St. Tammany Schools head details audit on isolated misappropriation

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wwltv.com

Posted on January 10, 2013 at 7:42 PM

Updated Thursday, Jan 10 at 8:01 PM

Ashley Rodrigue / Eyewitness News
Email: arodrigue@wwltv.com | Twitter: @ashleyrwwl

COVINGTON, La. -- The St. Tammany Parish School District is explaining details about a legislative auditor’s report into its finances, due out Monday.

Wednesday, the state agency announced plans to release the “D” rated audit report, which indicated a comment on fraud or abuse is included.

"It's important to us that we clarify this and also deal with it, and from everything I'm being told by them, we did everything right," said St. Tammany School Superintendent Trey Folse.

And it all started over the summer when a supplies vendor, for one school, said it didn’t get paid.

“We started looking into the situation, reviewing the books at one of the schools," Folse said.

A report, created by St. Tammany Schools, says the district not only discovered a bookkeeper was not administering money appropriately from a student activity fund, but that the same bookkeeper had written a $2,580 check from the fund to herself.

The unnamed employee paid the money back when the district fired her. The superintendent also discipline the principal of the unnamed school and put procedures in place to safeguard school assets. The report was then sent to the district’s outside audit firm, the legislative auditor and the district attorney’s office.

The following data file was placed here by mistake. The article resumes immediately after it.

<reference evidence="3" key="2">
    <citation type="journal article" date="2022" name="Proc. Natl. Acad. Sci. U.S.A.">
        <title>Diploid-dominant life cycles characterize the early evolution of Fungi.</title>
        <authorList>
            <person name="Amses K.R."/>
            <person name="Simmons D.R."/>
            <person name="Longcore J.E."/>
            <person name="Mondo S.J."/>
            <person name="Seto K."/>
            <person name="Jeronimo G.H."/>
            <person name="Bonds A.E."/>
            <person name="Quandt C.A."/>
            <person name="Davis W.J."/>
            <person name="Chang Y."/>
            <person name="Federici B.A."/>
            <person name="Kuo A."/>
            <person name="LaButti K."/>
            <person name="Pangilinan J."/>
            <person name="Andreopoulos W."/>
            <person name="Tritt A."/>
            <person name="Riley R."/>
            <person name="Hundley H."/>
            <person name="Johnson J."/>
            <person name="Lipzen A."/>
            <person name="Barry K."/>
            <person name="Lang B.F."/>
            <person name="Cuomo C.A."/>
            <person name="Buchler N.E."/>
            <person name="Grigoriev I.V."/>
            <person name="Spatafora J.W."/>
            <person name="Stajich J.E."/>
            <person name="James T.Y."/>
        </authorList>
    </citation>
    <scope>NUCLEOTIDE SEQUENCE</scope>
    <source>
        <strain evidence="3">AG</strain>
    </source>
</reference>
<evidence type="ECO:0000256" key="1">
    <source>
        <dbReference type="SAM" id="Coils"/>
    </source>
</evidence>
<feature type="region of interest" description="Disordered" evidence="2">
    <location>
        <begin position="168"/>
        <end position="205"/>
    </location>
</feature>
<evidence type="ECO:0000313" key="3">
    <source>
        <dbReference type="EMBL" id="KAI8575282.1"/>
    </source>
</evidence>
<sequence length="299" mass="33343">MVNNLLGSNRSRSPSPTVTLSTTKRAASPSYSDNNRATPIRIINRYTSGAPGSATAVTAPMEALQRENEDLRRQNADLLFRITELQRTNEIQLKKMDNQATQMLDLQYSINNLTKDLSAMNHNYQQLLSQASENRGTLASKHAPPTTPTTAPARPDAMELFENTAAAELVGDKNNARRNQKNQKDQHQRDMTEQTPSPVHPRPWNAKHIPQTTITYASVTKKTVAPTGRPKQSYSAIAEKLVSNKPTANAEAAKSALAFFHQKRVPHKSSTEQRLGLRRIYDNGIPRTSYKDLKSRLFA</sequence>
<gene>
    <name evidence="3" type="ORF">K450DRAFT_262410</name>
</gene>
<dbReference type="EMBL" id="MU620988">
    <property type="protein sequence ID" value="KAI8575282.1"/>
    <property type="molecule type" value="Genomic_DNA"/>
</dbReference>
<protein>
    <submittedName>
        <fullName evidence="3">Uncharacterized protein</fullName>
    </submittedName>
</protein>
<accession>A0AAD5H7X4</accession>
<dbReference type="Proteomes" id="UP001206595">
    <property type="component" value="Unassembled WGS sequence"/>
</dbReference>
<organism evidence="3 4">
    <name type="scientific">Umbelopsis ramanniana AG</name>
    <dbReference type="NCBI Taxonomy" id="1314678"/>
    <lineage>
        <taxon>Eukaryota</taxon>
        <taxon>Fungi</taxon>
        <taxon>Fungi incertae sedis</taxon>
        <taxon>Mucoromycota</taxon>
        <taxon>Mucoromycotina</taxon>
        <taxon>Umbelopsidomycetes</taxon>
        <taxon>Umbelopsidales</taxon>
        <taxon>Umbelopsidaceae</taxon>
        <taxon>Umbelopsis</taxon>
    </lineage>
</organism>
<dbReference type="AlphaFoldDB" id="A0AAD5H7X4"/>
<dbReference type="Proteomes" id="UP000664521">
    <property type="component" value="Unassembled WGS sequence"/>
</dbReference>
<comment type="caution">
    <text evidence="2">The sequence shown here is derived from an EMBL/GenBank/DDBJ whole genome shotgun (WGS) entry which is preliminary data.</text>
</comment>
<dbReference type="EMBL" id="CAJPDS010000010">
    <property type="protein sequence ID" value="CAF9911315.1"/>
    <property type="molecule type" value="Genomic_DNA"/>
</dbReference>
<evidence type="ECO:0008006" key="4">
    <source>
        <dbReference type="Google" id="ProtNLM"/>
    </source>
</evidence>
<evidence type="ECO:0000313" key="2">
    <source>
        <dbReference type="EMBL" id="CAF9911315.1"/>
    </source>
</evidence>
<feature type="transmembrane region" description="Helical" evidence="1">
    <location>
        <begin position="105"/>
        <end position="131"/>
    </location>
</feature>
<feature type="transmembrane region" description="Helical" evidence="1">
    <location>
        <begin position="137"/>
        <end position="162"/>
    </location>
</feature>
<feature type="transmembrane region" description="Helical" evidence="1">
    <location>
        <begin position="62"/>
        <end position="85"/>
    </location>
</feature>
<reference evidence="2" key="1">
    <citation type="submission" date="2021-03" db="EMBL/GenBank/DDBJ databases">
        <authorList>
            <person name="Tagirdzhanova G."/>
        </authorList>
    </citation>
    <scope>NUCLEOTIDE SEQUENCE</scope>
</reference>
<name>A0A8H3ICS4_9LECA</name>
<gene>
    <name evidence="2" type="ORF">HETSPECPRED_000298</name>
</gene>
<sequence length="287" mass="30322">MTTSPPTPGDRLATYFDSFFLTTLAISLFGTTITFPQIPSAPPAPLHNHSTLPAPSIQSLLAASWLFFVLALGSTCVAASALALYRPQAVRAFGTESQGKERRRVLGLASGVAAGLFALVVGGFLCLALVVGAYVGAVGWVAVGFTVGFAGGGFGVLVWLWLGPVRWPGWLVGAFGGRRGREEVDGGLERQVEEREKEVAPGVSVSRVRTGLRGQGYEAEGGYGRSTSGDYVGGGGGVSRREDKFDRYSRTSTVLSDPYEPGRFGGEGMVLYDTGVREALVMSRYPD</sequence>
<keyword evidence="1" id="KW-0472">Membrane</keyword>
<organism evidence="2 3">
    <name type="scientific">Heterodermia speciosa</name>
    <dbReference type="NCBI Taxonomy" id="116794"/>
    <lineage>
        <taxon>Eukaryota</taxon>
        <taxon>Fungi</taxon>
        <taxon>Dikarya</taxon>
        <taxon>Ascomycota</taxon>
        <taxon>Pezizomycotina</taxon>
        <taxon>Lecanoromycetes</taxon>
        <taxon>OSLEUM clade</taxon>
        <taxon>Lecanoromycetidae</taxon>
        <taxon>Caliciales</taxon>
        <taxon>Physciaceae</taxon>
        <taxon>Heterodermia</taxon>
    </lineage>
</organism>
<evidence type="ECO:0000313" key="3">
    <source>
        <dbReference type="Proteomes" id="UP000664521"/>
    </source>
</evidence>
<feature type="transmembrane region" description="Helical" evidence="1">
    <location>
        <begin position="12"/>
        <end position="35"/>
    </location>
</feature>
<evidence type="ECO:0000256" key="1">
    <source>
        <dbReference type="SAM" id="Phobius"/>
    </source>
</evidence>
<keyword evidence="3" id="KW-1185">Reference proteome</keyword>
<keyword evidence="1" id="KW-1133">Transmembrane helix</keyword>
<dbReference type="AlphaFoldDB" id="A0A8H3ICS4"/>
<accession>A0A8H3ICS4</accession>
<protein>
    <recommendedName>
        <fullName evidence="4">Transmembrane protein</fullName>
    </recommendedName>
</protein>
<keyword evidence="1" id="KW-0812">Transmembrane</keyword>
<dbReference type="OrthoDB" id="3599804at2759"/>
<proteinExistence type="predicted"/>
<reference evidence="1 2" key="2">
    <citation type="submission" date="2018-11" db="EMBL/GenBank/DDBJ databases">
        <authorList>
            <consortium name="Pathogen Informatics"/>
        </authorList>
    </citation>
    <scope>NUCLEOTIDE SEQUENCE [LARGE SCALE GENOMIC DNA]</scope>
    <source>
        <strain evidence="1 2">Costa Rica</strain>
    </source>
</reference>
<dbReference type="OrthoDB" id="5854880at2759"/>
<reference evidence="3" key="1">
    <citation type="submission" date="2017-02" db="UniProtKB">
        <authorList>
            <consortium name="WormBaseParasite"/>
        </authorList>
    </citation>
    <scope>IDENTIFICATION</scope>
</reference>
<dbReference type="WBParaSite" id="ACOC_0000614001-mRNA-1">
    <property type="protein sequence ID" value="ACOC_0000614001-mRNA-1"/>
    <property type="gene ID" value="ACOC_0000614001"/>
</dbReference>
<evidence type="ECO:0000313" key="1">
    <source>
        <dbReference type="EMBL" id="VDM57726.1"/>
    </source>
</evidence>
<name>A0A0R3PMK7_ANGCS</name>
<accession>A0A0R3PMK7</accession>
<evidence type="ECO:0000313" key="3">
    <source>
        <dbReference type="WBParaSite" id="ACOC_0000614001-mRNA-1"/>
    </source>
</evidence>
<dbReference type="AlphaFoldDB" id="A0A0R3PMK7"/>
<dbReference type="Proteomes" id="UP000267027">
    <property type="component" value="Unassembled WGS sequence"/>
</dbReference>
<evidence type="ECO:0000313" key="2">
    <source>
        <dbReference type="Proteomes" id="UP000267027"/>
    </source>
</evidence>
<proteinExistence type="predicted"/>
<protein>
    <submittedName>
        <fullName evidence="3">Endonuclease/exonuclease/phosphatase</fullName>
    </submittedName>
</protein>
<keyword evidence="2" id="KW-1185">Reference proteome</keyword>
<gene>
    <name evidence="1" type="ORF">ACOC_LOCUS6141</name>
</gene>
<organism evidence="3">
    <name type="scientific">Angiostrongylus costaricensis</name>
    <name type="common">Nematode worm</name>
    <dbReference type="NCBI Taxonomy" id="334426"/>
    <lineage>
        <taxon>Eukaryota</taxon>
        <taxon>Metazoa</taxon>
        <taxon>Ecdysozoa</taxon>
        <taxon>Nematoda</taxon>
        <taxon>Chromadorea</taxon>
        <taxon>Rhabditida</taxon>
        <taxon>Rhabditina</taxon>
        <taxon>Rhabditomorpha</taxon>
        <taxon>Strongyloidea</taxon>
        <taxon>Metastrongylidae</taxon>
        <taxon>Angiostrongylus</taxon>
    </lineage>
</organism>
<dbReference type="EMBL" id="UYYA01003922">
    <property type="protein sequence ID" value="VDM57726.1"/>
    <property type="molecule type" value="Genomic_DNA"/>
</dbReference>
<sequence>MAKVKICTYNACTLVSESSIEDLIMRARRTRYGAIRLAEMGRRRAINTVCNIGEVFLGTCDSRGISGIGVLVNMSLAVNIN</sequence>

Because of that, Folse takes issue with the audit being classified as a “D.” Legislative Auditor Daryl Purpera said his office has had a long-standing policy of issuing grades to help people understand the classification of the information in the report. He said the letter doesn’t characterize the district as a whole.

"If anything, when we became aware of the problem, because of our own internal controls, we took care of the problem and we moved on," said Folse.

Despite the one issue, on one sheet of a 150-page report, the district will still be receiving an excellence in financial reporting award Thursday night, continuing a 20-plus year streak. And the superintendent hopes to keep it that way, no matter the trouble it may cause in the process.

“The best thing was to do the right thing," he said. "It's not always the easiest thing." A spokesman for the district attorney says whether or not the employee will face criminal charges is unknown at this time. The office received notification of the incident in August and expects the full report on it next week.

 

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